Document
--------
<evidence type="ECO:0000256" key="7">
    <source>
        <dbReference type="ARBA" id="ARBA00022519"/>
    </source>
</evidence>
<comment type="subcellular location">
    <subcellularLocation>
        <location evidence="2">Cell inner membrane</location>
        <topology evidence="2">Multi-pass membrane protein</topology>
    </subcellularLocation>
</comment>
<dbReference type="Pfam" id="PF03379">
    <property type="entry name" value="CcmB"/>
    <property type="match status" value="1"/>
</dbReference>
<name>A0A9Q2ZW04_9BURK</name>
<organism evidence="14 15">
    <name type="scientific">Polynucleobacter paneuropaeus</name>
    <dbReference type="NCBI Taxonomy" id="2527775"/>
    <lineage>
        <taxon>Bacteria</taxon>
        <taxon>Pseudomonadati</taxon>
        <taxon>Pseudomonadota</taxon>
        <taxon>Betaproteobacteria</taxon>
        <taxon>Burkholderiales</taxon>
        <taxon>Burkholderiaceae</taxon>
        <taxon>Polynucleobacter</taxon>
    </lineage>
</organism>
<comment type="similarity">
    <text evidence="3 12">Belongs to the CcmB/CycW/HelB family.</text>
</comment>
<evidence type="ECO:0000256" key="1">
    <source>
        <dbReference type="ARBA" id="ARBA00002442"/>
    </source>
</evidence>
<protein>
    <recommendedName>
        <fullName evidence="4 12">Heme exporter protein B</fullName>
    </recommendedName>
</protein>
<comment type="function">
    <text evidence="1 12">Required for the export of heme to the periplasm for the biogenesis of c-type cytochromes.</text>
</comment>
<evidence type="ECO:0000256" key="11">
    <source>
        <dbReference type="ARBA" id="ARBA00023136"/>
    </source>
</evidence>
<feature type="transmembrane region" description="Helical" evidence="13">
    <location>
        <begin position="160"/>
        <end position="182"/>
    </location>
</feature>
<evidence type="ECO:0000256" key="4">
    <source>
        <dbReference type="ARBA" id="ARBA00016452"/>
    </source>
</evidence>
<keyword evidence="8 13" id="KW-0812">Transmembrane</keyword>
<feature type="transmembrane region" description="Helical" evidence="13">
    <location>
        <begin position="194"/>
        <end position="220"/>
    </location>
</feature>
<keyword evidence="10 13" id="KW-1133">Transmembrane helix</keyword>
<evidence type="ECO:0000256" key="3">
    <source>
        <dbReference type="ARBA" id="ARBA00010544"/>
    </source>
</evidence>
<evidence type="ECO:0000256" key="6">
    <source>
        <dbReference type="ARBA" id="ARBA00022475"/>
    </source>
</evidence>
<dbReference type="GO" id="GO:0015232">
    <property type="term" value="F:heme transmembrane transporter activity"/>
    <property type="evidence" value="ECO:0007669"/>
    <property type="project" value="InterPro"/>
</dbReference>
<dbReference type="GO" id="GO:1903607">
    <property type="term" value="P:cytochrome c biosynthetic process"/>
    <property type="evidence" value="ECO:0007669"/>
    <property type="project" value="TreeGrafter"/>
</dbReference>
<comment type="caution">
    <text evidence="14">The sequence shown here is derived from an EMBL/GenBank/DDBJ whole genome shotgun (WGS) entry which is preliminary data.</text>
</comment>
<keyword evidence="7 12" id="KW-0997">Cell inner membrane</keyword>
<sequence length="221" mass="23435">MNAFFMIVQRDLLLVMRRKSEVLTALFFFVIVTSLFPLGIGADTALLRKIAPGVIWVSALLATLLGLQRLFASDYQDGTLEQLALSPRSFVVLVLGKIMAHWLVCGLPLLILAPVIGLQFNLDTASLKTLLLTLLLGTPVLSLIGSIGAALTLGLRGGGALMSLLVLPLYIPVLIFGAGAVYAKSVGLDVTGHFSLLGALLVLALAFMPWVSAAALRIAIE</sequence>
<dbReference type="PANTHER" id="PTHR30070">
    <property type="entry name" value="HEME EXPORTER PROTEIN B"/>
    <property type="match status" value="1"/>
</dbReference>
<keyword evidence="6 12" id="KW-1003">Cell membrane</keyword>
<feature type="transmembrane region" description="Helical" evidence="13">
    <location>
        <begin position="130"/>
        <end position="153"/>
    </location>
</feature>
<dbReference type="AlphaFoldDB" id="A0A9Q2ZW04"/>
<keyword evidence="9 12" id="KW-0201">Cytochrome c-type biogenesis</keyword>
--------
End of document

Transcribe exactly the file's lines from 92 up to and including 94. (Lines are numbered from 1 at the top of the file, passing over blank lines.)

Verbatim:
</comment>
<keyword evidence="7 12" id="KW-0997">Cell inner membrane</keyword>
<sequence length="221" mass="23435">MNAFFMIVQRDLLLVMRRKSEVLTALFFFVIVTSLFPLGIGADTALLRKIAPGVIWVSALLATLLGLQRLFASDYQDGTLEQLALSPRSFVVLVLGKIMAHWLVCGLPLLILAPVIGLQFNLDTASLKTLLLTLLLGTPVLSLIGSIGAALTLGLRGGGALMSLLVLPLYIPVLIFGAGAVYAKSVGLDVTGHFSLLGALLVLALAFMPWVSAAALRIAIE</sequence>